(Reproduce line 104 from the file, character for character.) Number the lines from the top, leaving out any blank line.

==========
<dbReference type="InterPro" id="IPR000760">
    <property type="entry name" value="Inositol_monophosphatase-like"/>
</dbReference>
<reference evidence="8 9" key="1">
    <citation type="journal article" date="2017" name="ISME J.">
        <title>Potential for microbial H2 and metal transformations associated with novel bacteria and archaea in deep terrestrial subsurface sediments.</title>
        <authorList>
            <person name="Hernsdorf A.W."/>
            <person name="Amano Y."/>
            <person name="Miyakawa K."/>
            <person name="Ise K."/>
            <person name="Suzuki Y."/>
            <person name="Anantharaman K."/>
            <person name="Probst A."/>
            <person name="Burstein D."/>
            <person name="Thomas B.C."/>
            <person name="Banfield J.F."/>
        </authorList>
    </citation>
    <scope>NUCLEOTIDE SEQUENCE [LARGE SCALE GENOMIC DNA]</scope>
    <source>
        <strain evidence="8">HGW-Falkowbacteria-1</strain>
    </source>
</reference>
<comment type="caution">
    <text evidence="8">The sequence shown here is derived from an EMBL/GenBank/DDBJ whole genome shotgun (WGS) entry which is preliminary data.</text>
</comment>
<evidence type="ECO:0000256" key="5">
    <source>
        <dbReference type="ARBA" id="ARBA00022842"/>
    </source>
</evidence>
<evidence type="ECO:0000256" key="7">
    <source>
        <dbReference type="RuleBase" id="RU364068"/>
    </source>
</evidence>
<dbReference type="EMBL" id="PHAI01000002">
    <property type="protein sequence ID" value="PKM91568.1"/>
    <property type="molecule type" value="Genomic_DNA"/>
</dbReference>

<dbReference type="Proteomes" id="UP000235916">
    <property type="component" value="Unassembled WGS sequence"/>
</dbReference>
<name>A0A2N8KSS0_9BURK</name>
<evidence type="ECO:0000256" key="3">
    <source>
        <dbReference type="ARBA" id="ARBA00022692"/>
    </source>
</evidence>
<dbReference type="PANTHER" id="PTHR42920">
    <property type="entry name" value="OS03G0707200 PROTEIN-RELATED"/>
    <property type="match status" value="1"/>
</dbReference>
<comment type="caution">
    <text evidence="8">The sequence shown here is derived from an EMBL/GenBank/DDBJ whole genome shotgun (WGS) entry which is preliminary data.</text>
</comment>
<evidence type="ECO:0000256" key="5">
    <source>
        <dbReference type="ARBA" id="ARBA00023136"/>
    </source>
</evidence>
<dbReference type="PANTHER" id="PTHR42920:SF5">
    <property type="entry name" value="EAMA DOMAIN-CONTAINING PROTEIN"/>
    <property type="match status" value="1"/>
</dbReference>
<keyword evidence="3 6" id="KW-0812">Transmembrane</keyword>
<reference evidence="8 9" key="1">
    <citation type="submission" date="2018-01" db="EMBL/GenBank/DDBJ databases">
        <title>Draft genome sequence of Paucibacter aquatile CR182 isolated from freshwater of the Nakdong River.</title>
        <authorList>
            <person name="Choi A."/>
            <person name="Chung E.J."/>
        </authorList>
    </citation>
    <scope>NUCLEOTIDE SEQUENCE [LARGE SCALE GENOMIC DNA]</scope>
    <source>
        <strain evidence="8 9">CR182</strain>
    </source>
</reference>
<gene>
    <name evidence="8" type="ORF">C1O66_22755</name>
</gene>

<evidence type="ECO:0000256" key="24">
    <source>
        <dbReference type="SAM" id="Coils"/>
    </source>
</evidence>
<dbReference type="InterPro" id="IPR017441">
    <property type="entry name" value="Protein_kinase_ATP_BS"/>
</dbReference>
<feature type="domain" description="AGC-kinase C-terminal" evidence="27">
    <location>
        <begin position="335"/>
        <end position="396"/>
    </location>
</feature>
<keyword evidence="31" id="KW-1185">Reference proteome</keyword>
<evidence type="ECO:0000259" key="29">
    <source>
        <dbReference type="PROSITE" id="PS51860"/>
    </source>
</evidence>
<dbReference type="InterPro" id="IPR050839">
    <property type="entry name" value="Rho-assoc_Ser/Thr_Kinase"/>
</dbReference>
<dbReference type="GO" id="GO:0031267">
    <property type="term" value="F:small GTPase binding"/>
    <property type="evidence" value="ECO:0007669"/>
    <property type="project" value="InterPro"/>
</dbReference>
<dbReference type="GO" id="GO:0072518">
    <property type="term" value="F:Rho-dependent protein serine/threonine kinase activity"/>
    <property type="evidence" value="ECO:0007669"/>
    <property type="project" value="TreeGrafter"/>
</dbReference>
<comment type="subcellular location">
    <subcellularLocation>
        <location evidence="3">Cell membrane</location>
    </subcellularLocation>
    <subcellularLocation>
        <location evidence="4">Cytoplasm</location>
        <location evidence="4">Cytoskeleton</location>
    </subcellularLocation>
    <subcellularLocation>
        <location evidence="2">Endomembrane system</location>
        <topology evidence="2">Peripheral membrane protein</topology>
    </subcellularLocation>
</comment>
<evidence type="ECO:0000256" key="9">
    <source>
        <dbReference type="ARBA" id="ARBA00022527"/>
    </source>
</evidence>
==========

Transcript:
<dbReference type="InterPro" id="IPR050839">